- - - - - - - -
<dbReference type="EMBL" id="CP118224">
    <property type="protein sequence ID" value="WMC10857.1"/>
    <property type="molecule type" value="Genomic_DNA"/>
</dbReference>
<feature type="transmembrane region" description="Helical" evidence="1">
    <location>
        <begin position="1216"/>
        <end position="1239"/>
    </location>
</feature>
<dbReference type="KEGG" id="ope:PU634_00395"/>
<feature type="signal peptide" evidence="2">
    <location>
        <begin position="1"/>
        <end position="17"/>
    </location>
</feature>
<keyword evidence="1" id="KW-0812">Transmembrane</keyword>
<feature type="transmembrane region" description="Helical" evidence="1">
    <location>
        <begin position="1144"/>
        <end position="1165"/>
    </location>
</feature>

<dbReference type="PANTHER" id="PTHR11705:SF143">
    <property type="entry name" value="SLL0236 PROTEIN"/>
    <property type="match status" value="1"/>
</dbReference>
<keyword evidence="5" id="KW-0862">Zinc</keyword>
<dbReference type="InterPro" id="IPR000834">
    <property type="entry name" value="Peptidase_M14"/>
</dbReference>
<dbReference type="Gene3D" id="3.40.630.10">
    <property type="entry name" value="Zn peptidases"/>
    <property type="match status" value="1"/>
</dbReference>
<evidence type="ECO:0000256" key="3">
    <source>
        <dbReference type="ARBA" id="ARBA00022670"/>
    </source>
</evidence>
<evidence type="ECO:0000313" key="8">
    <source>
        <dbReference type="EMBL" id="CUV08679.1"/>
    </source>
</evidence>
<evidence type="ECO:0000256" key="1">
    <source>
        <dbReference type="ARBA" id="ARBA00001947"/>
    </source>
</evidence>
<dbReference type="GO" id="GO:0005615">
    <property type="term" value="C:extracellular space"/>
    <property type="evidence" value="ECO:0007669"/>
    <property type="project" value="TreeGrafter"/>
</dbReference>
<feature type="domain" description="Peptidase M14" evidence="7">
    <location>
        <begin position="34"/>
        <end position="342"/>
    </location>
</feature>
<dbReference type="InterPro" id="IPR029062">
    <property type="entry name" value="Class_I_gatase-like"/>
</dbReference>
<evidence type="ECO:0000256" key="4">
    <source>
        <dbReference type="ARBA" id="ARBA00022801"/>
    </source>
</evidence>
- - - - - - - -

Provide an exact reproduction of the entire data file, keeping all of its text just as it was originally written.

<dbReference type="EMBL" id="CP118224">
    <property type="protein sequence ID" value="WMC10857.1"/>
    <property type="molecule type" value="Genomic_DNA"/>
</dbReference>
<feature type="transmembrane region" description="Helical" evidence="1">
    <location>
        <begin position="1216"/>
        <end position="1239"/>
    </location>
</feature>
<dbReference type="KEGG" id="ope:PU634_00395"/>
<feature type="signal peptide" evidence="2">
    <location>
        <begin position="1"/>
        <end position="17"/>
    </location>
</feature>
<keyword evidence="1" id="KW-0812">Transmembrane</keyword>
<feature type="transmembrane region" description="Helical" evidence="1">
    <location>
        <begin position="1144"/>
        <end position="1165"/>
    </location>
</feature>

<dbReference type="PANTHER" id="PTHR11705:SF143">
    <property type="entry name" value="SLL0236 PROTEIN"/>
    <property type="match status" value="1"/>
</dbReference>
<keyword evidence="5" id="KW-0862">Zinc</keyword>
<dbReference type="InterPro" id="IPR000834">
    <property type="entry name" value="Peptidase_M14"/>
</dbReference>
<dbReference type="Gene3D" id="3.40.630.10">
    <property type="entry name" value="Zn peptidases"/>
    <property type="match status" value="1"/>
</dbReference>
<evidence type="ECO:0000256" key="3">
    <source>
        <dbReference type="ARBA" id="ARBA00022670"/>
    </source>
</evidence>
<evidence type="ECO:0000313" key="8">
    <source>
        <dbReference type="EMBL" id="CUV08679.1"/>
    </source>
</evidence>
<evidence type="ECO:0000256" key="1">
    <source>
        <dbReference type="ARBA" id="ARBA00001947"/>
    </source>
</evidence>
<dbReference type="GO" id="GO:0005615">
    <property type="term" value="C:extracellular space"/>
    <property type="evidence" value="ECO:0007669"/>
    <property type="project" value="TreeGrafter"/>
</dbReference>
<feature type="domain" description="Peptidase M14" evidence="7">
    <location>
        <begin position="34"/>
        <end position="342"/>
    </location>
</feature>
<dbReference type="InterPro" id="IPR029062">
    <property type="entry name" value="Class_I_gatase-like"/>
</dbReference>
<evidence type="ECO:0000256" key="4">
    <source>
        <dbReference type="ARBA" id="ARBA00022801"/>
    </source>
</evidence>